Landscapes Decoded (2006)

The origins and development of Cambridgeshire's medieval fields

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How were the field boundaries created and cultivated by the farmers of prehistoric and Roman Britain transformed into the open fields of medieval England? Historians and archaeologists have posited a complete physical break between the field systems of Roman Britain and the common or open fields of medieval England.
Susan Oosthuizen's fascinating research into the landscape history of the Bourn Valley, just west of Cambridge (an area which has been intensively cultivated for at least the last 3,000 years), has uncovered preserved prehistoric field patterns in the medieval furlongs there – startling in the context of 'champion' England. If it were possible to unravel the relationships between pre-open-field and open-field boundaries in the Valley between about 600 and 1100 AD, then a significant step forward might be taken in our understanding of the origins of medieval open-field systems in general. We might begin to understand the processes by which the fields, woods and pastures that developed over the prehistoric millennia and during the Roman centuries were organised into the completely new landscape of the medieval open fields.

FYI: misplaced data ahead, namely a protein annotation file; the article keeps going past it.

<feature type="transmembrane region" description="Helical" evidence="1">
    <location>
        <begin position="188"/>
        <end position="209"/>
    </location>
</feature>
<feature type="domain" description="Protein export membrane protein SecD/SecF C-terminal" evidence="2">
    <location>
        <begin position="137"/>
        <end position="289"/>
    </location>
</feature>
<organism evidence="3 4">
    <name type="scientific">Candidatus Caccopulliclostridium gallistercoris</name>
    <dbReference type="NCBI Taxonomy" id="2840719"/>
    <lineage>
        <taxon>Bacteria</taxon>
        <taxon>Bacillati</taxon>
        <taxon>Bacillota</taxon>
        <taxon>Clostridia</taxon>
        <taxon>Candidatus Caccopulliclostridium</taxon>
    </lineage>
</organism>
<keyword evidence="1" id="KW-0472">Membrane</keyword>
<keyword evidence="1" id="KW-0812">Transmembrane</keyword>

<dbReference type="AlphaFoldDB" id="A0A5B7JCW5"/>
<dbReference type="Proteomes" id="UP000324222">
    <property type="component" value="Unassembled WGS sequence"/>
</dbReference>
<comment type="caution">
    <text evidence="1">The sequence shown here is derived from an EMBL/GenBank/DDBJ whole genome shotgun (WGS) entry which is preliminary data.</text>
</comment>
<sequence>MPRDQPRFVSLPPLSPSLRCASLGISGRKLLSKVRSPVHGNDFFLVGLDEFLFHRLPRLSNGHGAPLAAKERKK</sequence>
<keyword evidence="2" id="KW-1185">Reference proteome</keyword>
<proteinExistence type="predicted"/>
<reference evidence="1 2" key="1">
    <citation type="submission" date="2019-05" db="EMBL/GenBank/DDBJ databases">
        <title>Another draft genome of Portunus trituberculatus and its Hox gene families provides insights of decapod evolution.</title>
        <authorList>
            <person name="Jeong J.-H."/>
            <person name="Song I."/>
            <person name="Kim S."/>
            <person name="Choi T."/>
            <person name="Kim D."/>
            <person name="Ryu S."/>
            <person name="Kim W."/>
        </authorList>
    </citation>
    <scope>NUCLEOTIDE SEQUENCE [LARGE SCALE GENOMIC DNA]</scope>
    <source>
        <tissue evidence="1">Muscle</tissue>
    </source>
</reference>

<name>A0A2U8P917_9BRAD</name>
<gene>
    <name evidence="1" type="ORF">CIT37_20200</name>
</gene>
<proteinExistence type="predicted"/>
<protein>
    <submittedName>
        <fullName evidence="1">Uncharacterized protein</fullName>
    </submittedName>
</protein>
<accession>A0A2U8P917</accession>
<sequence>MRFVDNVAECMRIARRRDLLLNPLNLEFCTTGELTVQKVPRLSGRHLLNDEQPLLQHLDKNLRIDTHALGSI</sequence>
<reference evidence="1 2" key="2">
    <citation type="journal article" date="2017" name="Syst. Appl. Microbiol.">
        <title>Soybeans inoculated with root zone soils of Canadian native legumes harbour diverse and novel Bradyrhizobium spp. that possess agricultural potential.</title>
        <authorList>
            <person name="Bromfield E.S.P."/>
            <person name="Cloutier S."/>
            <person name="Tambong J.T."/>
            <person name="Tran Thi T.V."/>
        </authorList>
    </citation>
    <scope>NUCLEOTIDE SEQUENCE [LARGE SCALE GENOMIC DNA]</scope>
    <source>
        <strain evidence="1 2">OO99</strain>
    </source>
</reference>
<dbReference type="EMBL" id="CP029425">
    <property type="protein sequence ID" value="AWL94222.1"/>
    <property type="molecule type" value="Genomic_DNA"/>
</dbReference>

The unexpected discovery of what appears to be an 8th- or 9th-century proto-open-field pattern seems to indicate a fossilising of the process of development from prehistoric to medieval fields, which Susan Oosthuizen seeks to explain by examining the social, administrative and political contexts within which these changes took place. The newly uncovered evidence allows Oosthuizen to propose a new model for the introduction of common fields in England. -


Landscape history, medieval agriculture, field systems, Cambridgeshire, archaeology




University of Hertfordshire Press